Britain tells Russians to use VPN
The Russian people “deserve the truth” about Ukraine and should use virtual private networks to “access independent information from anywhere in the world,” the British prime minister said in an address on Tuesday.
The recorded speech was partially delivered by Boris Johnson in Russian. He asked Russians to trust Kiev’s unverified civilian murder accusations against Moscow and to be as horrified about them as, what he described as, “the world.”
“Your president stands accused of committing war crimes,” one of the parts delivered in Russian said. “But I cannot believe he’s acting in your name.”
Johnson was referring to images from Ukrainian cities, including Bucha, which Kiev claims to be evidence of atrocities perpetrated by Russian troops. Moscow has denied the allegations and insists the Ukrainian government is manipulating public opinion with staged scenes of brutality, which it falsely attributed to Russian soldiers.
The British prime minister expressed no doubts that Russian troops were guilty as charged and said the alleged crimes were “a stain on the honor of Russia itself.” He called on the Russian people to share the claims, saying that “history will remember who looked the other way.”
It’s not the first time Johnson has directly addressed the Russian people since Moscow attacked Ukraine, in late February. Johnson addressed Russians in their own language saying that “I do not believe this war is in your name.” The speech was reportedly boosted on Russian social media by the Government Information Cell, a so-called British government “anti-propaganda” unit.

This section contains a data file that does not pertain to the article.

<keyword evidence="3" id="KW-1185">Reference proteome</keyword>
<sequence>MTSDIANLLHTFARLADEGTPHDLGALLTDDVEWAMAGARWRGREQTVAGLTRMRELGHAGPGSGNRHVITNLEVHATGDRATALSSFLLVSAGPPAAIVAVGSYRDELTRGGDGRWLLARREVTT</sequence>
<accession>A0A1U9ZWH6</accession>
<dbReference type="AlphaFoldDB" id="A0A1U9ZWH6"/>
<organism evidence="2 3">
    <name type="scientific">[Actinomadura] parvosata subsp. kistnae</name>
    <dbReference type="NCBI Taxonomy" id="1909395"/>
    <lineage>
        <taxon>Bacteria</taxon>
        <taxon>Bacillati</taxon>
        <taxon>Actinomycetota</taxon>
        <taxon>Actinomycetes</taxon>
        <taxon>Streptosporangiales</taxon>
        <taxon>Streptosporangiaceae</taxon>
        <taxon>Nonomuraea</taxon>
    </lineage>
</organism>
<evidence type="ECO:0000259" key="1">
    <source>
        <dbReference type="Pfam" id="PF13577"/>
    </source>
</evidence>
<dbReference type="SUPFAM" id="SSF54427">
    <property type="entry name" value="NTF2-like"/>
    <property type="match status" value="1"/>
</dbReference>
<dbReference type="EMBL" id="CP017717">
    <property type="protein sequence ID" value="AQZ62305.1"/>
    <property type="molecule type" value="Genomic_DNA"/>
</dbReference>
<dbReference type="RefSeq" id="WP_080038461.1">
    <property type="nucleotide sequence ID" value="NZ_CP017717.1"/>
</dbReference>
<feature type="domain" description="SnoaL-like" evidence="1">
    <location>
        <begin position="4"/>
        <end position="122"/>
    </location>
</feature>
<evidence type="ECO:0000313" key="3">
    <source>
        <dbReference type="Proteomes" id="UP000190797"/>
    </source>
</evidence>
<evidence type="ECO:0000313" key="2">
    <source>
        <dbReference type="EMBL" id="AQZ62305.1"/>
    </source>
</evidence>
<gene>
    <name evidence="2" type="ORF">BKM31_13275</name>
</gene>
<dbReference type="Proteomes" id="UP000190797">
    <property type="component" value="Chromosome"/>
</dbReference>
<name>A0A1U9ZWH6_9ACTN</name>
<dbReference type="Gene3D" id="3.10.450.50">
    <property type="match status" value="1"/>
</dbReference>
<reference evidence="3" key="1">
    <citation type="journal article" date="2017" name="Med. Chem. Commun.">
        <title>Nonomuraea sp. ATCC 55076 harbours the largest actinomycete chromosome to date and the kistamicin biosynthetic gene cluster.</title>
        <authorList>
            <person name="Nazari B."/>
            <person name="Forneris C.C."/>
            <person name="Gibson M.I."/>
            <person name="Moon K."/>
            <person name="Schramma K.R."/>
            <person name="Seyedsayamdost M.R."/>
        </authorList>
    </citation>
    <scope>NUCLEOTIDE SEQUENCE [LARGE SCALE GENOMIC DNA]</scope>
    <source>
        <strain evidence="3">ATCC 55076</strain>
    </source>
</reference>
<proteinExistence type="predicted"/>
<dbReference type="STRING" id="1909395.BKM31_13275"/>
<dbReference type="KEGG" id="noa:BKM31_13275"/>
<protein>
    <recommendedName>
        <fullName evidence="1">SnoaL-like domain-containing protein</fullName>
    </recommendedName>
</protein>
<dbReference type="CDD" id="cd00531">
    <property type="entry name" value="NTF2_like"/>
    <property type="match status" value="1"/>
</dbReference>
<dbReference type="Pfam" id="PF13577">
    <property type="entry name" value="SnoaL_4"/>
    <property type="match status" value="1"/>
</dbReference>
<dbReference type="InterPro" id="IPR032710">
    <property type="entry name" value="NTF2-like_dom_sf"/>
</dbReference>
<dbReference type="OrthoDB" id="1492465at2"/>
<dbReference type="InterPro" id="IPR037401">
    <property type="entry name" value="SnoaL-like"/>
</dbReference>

Russia called for an emergency UN Security Council meeting after Kiev voiced its allegtions of war crimes in Bucha. Britain, the current president of the international security body, refused to allow it on Monday and scheduled it for Tuesday instead.
During the meeting, the parties traded accusations, while neutral nations like China said a thorough investigation should be conducted before blame could be assigned.
Moscow attacked its neighbor in late February, following Ukraine’s failure to implement the terms of the Minsk agreements signed in 2014, and Russia’s eventual recognition of the Donbass republics in Donetsk and Lugansk. The German and French brokered protocols had been designed to regularize the status of those regions within the Ukrainian state.
Russia has now demanded that Ukraine officially declare itself a neutral country that will never join the US-led NATO military bloc. Kiev insists the Russian offensive was completely unprovoked and has denied claims it was planning to retake the two republics by force.